Death-defying stunts

Lizzie Tollemache and David Ladderman perform one of their Seven Deadly Stunts. The duo will be in Invercargill tomorrow.

LIZZIE Tollemache and David Ladderman are playing with fire.

The duo, from Rollicking Entertainment, will perform their new show Seven Deadly Stunts at SIT Centrestage tomorrow night at 7.30pm – and it’s not for the faint-hearted.

Travelling throughout the country with Arts On Tour New Zealand and presented in Invercargill by The House Series, Seven Deadly Stunts showcases exciting feats including walking on broken glass, juggling a chainsaw and swallowing fire.

The couple had previously performed in Southland at events including the buskers festival, Shakespeare in the Park and the arts festival, but this show featured completely new acts, Tollemache said.

“I think anyone in Southland who’s come to our shows before will know that we’re all about bringing a mixture of exciting visual things combined with humour and New Zealand stories/New Zealand history.

“So we’ve got that same kind of mix going on in Seven Deadly Stunts.”

In Seven Deadly Stunts, everything went up a level, she said.

“The acts, the stunts, the kind of adrenaline rush, the danger, – the level is definitely the highest it’s been.”

Tollemache said it should interest anyone who was interested in Harry Houdini, old carnivals and circus acts, travelling medicine shows, Guinness World Records and Ripley’s Believe It Or Not.

“That’s very much the world of Seven Deadly Stunts. So it’s like really thrilling, really exciting and full of all these fantastic old stories from the carnivals, the travelling medicine show and the circus.”

Within the circus and variety community were various stunts which were notorious, she said.

“So we hunted down acts and stunts and feats of human skill that across a massive range of countries and cultures were considered to be dangerous and deadly, and acts that have been notorious in their day.”

Tollemache said they collected a fantastic bunch of research and picked the seven acts which would be the most exciting for them to perform.

They would also tell the story behind each stunt, taking the audience on a journey from ancient India, to gold-rush times and wild west shows, through to the modern day.

“It’s a real journey through what makes people take these crazy risks and perform these crazy things.”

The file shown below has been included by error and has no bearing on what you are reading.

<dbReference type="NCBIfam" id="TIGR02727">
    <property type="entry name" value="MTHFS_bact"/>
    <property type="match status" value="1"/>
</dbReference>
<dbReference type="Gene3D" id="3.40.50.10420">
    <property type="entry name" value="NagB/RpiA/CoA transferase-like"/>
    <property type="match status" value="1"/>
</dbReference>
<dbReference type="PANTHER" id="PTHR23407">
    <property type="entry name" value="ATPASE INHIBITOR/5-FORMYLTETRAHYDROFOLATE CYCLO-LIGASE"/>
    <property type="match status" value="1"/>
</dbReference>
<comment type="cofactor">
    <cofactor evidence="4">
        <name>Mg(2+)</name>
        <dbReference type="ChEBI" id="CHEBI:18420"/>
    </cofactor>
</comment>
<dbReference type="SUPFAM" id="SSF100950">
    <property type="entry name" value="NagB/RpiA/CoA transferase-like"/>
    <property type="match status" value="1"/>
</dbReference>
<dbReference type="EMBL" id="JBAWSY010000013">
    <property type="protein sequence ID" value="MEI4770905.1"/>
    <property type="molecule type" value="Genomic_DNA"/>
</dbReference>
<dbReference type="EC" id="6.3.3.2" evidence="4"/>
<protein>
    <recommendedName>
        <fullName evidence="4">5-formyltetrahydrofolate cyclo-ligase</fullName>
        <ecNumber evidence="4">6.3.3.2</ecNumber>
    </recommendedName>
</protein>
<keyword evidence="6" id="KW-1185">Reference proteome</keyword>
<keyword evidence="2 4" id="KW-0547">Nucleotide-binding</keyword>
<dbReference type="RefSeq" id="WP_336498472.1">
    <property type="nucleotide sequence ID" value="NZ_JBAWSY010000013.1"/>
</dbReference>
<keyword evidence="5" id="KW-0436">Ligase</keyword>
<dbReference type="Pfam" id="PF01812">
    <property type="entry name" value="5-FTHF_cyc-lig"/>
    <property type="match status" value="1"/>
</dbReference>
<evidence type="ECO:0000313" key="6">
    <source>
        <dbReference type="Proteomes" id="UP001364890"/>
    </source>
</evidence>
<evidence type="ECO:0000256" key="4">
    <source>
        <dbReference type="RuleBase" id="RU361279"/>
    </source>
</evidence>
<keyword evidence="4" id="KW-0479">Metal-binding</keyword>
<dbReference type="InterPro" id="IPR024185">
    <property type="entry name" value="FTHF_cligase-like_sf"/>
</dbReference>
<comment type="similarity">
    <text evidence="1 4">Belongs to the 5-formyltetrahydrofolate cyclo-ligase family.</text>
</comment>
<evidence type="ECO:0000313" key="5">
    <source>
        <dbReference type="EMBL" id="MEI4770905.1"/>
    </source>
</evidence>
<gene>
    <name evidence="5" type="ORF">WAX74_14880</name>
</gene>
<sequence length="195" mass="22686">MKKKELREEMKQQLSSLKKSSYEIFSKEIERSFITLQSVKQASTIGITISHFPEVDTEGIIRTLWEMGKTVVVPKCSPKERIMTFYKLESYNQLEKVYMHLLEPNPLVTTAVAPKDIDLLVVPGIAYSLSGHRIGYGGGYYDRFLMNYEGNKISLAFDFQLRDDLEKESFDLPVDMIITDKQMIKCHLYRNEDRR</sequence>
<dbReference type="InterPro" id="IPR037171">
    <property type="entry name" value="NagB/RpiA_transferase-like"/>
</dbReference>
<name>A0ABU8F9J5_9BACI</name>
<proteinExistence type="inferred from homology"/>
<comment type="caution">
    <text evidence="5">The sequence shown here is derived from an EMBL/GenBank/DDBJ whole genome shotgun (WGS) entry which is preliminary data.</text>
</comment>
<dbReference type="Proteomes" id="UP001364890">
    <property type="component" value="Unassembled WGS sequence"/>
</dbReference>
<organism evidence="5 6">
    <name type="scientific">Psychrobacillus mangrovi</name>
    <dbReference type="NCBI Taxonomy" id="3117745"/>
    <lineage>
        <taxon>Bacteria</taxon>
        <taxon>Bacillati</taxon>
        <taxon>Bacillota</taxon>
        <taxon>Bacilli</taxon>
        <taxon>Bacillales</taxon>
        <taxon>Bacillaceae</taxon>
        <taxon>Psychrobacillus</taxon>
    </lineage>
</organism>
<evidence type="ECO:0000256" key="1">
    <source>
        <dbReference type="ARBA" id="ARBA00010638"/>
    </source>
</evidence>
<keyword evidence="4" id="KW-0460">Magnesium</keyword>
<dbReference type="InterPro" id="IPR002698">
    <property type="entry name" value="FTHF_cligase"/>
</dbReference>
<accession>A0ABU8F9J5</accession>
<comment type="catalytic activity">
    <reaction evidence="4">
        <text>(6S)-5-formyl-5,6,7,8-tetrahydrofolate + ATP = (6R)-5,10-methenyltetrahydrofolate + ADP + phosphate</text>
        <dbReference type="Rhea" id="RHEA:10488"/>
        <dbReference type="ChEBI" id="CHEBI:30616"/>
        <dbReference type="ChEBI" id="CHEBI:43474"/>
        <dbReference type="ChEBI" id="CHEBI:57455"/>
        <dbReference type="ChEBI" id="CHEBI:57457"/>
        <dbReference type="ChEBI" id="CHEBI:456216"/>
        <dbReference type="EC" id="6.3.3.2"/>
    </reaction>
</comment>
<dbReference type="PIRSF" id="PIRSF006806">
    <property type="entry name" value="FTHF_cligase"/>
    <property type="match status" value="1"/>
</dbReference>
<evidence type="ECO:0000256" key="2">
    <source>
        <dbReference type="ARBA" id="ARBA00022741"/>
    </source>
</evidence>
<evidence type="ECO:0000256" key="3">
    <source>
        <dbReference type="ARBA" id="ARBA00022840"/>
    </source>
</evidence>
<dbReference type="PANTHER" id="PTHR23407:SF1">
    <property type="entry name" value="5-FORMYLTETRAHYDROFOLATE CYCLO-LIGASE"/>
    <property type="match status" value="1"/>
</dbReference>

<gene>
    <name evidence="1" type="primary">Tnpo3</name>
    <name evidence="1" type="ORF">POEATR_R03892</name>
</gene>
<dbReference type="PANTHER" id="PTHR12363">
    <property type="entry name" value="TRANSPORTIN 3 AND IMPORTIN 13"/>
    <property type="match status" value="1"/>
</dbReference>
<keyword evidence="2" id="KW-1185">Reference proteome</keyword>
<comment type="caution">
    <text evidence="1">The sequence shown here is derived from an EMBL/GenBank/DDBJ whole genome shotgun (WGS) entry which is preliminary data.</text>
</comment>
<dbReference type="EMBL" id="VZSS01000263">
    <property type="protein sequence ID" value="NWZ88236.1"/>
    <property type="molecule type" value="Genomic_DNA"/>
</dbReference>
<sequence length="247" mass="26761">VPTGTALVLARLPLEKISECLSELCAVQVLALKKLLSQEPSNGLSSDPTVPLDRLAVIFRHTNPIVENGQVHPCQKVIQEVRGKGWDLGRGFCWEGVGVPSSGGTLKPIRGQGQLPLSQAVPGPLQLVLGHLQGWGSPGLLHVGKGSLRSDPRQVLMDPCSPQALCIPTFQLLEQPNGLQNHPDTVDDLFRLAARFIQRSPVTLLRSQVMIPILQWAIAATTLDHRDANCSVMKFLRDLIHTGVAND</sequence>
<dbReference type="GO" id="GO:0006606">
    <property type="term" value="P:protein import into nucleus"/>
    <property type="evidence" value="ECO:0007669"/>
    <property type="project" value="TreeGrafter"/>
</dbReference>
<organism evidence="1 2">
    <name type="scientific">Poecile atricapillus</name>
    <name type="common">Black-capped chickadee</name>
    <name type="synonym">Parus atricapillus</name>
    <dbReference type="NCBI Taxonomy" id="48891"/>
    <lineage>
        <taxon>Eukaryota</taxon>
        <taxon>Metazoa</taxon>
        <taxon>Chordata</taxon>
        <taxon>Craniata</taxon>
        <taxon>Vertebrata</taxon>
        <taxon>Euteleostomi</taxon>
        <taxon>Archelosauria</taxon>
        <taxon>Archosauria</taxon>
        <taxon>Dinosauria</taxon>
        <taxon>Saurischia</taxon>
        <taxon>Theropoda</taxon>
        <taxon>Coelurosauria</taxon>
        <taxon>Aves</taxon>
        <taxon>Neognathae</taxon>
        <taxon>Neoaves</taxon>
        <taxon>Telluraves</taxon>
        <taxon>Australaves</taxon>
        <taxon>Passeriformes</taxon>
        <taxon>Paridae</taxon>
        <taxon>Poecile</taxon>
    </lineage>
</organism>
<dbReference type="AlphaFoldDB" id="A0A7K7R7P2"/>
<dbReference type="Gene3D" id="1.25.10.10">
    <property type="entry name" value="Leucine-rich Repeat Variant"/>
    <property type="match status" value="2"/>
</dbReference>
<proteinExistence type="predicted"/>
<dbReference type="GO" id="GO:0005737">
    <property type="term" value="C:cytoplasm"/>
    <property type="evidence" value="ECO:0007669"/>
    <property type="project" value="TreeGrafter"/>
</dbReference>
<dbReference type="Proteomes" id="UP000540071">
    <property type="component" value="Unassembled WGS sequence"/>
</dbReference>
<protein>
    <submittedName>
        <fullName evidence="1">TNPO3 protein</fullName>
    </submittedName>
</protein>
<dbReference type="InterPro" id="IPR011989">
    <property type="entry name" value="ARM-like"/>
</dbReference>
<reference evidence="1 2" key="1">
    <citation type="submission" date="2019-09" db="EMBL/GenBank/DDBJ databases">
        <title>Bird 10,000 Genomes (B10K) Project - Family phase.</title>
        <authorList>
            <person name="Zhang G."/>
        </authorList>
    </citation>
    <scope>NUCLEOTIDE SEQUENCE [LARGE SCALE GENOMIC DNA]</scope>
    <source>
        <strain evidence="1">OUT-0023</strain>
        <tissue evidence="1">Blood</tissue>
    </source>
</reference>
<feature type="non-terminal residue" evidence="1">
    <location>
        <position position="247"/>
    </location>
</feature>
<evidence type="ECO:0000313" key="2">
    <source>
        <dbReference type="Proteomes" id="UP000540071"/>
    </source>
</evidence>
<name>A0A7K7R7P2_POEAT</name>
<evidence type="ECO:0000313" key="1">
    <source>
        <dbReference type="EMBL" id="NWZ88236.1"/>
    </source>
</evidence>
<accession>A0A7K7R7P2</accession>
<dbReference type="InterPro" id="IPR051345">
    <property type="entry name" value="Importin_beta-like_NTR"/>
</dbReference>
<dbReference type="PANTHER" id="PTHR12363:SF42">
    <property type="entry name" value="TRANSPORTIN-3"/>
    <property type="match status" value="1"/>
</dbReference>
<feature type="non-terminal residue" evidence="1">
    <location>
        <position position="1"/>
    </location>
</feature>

For every new show they had to learn new acts and new techniques, with a huge amount of training and practising going into it before it hit the stage, she said.

It was amazing to be able to perform the acts close enough so the audience could see them in detail, but this also came with its challenges, she said.

“It’s exciting because it means the audience gets a much more intimate experience than you ever normally would with that kind of act.

“But it also means that we have to be even more precise because there’s no hiding from the detail of the audience, so we have to get that perfect.”

Also while in Invercargill, Tollemache and Ladderman will perform Messy Magic Adventure at ILT Stadium Southland.

Local arts advocates Jade Gillies, of Gillies Creative, and Sarah McCarthy, of McCarthy Media and Communications, have been working with funding agencies in Southland to help bring the children’s show to Invercargill pupils in years 1-3.

As part of the project, they were also fundraising to help cover the cost of transporting the children to the show, and have set up a Givealittle page in an effort to reach their $5000 target.

Tollemache said their efforts to provide access to theatre for local children was a wonderful initiative.

“Because if live entertainment, theatre and live performance, and the arts in general, are going to survive, then the way that we do that is by engaging the audiences of tomorrow – which are the kids. Giving them that experience now is wonderful.”

Tollemache said Messy Magic Adventure was a very New Zealand story and had been created for a younger audience.

“It’s about two Kiwi cleaners who arrive to clean a magician’s house and they end up letting all of the magic out of the magic box.

“It’s all about making magic and finding adventures in the everyday.”

Tollemache said it included lots of big slapstick moments, and the children helped to figure out how to get the magic back into the box.

Seven Deadly Stunts, SIT Centrestage, Friday, November 9, 7.30pm.

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